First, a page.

Why Regional Banks Scare Wall Street – Economy

It was all over after twelve minutes at the First Republic Bank in San Francisco, but that was when things really got going. The head of the ailing institute monologued for twelve minutes in a conference call on Monday about the bank’s situation, then ended the call abruptly. Questions from analysts? Not allowed. “You can now choose,” threw the voice of an announcer just behind. How friendly.

Since that failed phone call, First Republic Bank stock has plummeted 60 percent, and worries about US banking have come to the fore again. Until a few weeks ago, the US bank itself was only known to specialists overseas, but it is now the main concern on Wall Street and in Washington. Many pundits are wondering: Can the collapsing stock price cause customers to withdraw even more money?

If you want to understand that, you have to look inside the institute: Since December, customers have withdrawn massive amounts of deposits, from the 176 billion dollars that were once in the bank accounts of First Republic Bank, there are hardly any left $105 billion left. Even this figure is actually too good, because eleven major US banks parked 30 billion dollars in a bank account in March as a signal of confidence, mind you, uninsured. If these 30 billion were also deducted, the balance sheet would look far more devastating. After all, if all customers withdrew their deposits above the statutory US deposit guarantee in one fell swoop, the bank could probably pay them out based on the current status.

The bank has also taken out around 92 billion dollars in loans since the beginning of the year, mainly from the central bank. What calms you down at first glance is dangerous at second glance, because it will put the bank’s business model under pressure in the medium term: banks actually take in money from savers with comparatively low-interest accounts, while at the same time granting loans to much more generous ones Interest charges. However, if the bank now has to borrow expensive money itself, its earnings will shrink and ruin the business.

The rating agency Moody’s downgraded eleven regional banks last week, which is not a good omen for the US banking sector. Because overall it is actually becoming more and more difficult for the regional institutes to keep the savers’ money in their accounts. As early as March, many customers shifted billions to the big US banks, which the state would probably be more likely to save in the event of a financial crisis than medium-sized regional banks. In addition, there are money market funds that put investors’ money in particularly short-dated securities and promise them a return of four to five percent in the USA – better than some banks offer. In March alone, investors $367 billion pushed into these investment vehicles, a part probably simply from their bank accounts.

For the institutions, this competition for savings money is tantamount to a dilemma: If the banks want to motivate their customers to stay, they have to lure them with better interest rates. However, this puts a strain on their own business and reduces profits. Bank employees are therefore likely to take a closer look at lending in the future and avoid overly risky loans – which could ultimately have an impact on the real economy.

At the same time, many US regional banks used their loans primarily to finance real estate projects. They are particularly willing to lend money to developers of commercial real estate, i.e. project managers of new office buildings, shopping centers or hotels. Because many employees stayed in the home office after the Corona lockdowns, this market of all things is now coming under increasing pressure – and could also cause some loans from the regional banks to burst.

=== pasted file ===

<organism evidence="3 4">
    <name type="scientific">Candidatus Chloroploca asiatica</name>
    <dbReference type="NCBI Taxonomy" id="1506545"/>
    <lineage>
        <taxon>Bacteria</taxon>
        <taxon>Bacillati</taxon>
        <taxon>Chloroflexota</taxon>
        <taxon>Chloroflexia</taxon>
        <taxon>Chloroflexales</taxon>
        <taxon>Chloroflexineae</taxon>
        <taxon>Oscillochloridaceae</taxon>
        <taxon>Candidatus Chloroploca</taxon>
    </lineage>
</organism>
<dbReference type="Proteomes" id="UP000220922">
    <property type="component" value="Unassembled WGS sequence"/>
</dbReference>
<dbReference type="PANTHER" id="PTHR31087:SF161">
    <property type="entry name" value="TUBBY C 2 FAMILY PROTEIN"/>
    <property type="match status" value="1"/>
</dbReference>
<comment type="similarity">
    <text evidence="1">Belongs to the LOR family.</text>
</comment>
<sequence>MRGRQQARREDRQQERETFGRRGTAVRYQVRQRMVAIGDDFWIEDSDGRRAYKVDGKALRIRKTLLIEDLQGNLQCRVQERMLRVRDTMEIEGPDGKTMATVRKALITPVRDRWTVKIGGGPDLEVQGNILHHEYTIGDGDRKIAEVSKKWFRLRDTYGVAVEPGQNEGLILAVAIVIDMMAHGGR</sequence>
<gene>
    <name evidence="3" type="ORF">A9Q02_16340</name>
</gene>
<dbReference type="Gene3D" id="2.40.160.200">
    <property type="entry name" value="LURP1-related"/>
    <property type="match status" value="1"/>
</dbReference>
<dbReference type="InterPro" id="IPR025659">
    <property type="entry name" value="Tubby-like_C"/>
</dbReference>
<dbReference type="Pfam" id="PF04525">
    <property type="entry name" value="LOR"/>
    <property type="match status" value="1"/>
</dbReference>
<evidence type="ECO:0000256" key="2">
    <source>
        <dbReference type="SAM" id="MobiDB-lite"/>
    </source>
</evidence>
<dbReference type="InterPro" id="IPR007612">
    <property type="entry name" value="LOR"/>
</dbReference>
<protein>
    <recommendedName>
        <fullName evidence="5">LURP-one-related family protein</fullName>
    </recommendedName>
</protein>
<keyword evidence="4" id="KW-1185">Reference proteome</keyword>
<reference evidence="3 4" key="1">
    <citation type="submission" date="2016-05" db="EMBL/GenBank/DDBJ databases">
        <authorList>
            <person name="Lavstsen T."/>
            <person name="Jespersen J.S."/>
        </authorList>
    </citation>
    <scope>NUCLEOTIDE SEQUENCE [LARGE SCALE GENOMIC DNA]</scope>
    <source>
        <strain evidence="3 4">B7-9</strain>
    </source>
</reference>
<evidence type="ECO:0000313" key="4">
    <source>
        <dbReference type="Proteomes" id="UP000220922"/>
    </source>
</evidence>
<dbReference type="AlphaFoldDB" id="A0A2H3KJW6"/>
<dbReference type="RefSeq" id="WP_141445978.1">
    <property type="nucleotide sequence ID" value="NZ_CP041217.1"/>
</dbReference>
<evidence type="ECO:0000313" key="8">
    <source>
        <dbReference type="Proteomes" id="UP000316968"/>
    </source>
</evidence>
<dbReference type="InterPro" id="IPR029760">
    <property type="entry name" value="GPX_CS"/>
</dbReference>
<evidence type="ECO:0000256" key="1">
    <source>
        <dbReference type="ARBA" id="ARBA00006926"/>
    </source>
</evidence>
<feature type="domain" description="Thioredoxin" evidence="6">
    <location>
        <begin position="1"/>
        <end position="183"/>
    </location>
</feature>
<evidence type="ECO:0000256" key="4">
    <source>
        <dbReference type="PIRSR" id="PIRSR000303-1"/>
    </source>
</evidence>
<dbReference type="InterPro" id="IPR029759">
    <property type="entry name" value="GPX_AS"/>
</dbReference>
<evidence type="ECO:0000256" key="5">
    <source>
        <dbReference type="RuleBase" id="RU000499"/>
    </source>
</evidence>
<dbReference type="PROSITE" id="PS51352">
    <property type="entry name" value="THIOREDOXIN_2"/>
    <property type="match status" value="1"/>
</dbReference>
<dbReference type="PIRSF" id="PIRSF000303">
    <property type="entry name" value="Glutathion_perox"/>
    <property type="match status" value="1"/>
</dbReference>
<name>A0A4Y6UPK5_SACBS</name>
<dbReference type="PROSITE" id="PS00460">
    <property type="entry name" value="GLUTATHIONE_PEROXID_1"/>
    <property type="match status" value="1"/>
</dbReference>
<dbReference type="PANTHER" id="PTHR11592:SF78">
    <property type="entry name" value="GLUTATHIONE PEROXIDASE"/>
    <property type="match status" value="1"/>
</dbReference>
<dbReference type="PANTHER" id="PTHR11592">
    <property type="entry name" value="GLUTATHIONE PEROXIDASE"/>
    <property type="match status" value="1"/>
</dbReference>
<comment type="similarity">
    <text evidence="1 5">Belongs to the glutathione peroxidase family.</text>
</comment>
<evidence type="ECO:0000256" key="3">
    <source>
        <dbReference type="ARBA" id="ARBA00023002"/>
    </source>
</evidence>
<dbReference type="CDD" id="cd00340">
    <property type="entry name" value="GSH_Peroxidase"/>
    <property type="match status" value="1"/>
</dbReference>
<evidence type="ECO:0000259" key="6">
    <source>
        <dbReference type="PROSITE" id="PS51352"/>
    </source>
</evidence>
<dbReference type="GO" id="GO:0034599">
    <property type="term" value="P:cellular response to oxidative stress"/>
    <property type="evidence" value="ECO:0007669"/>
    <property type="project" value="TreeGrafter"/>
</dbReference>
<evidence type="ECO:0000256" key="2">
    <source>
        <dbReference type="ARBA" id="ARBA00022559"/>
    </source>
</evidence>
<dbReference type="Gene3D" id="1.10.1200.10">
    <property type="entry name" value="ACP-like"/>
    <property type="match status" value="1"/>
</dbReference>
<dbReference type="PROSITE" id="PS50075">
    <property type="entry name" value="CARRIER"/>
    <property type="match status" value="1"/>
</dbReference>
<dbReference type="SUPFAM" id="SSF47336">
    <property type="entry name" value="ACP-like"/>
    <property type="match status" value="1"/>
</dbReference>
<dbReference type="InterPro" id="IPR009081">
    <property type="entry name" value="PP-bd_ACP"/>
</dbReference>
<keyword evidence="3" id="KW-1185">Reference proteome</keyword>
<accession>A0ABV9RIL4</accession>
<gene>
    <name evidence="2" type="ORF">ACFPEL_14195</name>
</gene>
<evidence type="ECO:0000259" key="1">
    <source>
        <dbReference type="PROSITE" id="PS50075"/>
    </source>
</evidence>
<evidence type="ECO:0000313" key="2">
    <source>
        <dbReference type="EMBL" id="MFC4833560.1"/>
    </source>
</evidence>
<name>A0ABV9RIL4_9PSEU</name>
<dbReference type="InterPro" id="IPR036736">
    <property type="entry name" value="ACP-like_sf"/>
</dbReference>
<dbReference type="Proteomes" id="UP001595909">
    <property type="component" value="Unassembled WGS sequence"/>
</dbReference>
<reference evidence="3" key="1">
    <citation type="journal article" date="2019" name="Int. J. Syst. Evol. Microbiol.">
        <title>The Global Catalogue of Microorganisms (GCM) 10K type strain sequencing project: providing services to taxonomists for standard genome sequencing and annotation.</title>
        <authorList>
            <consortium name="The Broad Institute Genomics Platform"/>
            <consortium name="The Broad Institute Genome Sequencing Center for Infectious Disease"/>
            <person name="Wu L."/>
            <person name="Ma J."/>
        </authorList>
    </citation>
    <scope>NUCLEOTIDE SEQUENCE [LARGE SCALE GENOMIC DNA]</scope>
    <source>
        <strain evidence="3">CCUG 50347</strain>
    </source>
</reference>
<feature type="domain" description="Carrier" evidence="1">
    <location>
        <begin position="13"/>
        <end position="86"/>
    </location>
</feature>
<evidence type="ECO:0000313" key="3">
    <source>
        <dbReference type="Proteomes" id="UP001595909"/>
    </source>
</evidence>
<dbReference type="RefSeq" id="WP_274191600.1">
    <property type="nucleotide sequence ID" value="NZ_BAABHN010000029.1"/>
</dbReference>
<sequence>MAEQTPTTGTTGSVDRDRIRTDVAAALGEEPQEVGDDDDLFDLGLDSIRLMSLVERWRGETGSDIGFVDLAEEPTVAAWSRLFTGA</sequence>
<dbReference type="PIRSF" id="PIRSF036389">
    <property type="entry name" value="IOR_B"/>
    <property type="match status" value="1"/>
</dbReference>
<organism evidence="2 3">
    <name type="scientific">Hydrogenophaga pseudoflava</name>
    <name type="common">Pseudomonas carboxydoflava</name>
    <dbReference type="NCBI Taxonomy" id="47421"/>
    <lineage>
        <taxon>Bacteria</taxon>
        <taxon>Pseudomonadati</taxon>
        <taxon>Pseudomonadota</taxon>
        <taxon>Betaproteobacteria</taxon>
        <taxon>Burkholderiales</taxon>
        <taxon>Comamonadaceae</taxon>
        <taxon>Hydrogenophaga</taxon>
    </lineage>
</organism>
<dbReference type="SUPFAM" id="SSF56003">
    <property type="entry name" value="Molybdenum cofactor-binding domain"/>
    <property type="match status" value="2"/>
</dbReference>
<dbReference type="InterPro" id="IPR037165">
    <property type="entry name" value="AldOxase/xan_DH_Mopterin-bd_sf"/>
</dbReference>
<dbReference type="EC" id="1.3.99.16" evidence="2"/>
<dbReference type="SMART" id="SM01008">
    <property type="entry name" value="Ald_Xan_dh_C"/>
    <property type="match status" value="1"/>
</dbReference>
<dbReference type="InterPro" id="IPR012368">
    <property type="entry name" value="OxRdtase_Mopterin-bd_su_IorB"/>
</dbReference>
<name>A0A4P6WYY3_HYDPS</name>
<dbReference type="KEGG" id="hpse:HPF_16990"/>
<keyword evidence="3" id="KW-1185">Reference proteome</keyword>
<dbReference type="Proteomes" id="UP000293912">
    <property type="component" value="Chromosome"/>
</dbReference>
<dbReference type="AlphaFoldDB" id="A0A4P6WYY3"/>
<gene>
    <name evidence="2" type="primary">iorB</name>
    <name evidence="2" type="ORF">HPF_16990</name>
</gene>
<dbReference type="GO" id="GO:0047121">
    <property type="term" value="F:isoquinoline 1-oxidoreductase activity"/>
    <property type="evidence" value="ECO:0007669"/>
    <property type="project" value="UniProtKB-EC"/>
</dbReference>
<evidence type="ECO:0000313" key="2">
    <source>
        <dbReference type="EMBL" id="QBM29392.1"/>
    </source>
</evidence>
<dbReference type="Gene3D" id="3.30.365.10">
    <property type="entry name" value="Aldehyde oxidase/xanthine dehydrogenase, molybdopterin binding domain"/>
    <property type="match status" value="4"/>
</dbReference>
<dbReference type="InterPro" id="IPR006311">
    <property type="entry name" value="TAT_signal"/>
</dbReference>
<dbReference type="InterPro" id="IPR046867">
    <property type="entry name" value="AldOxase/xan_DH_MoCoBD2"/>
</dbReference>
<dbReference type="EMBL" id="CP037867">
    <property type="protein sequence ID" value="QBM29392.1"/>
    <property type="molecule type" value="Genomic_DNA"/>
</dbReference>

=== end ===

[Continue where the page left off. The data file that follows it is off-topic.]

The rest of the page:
Experts still consider most regional banks to be stable. A stock market index of the most important US regional institutes has been around since the beginning of the year 20 percent down, but on average the institutes only lost around one percent of their deposits. Around half of special aid loans from the US Federal Reserve also went to the troubled First Republic Bank. Conversely, this means that other banks were far less affected.

However, the business figures of the First Republic Bank and the unsuccessful telephone conference have once again sown a seed of fear on the stock exchanges. If savers withdraw billions more due to the renewed price losses this week, the crisis could flare up again.

The bank tried to reassure its savers on Monday with a simple calculation: there are currently only around 20 billion dollars in savings deposits in the bank accounts, which exceed the limit of the statutory US deposit insurance. In contrast, the bank would have 45 billion in cash and unused lines of credit that it could use to pay out customers if the worst came to the worst.

Behind the scenes, however, bank leadership is working on what managers call “strategic options.” So far, many US financial politicians have been conspicuously silent when it comes to a state bailout. They apparently want other private banks to get involved in a rescue first. However, it is almost impossible that another institution wants to take over the First Republic Bank as a whole.

Observers already see this dispute between Washington and Wall Street as a “coward’s game”. Many Americans know the film adaptation of this dilemma with James Dean in “Because They Don’t Know What They Are Doing”. Two cars race towards a cliff without braking. Many are now wondering who brakes first.

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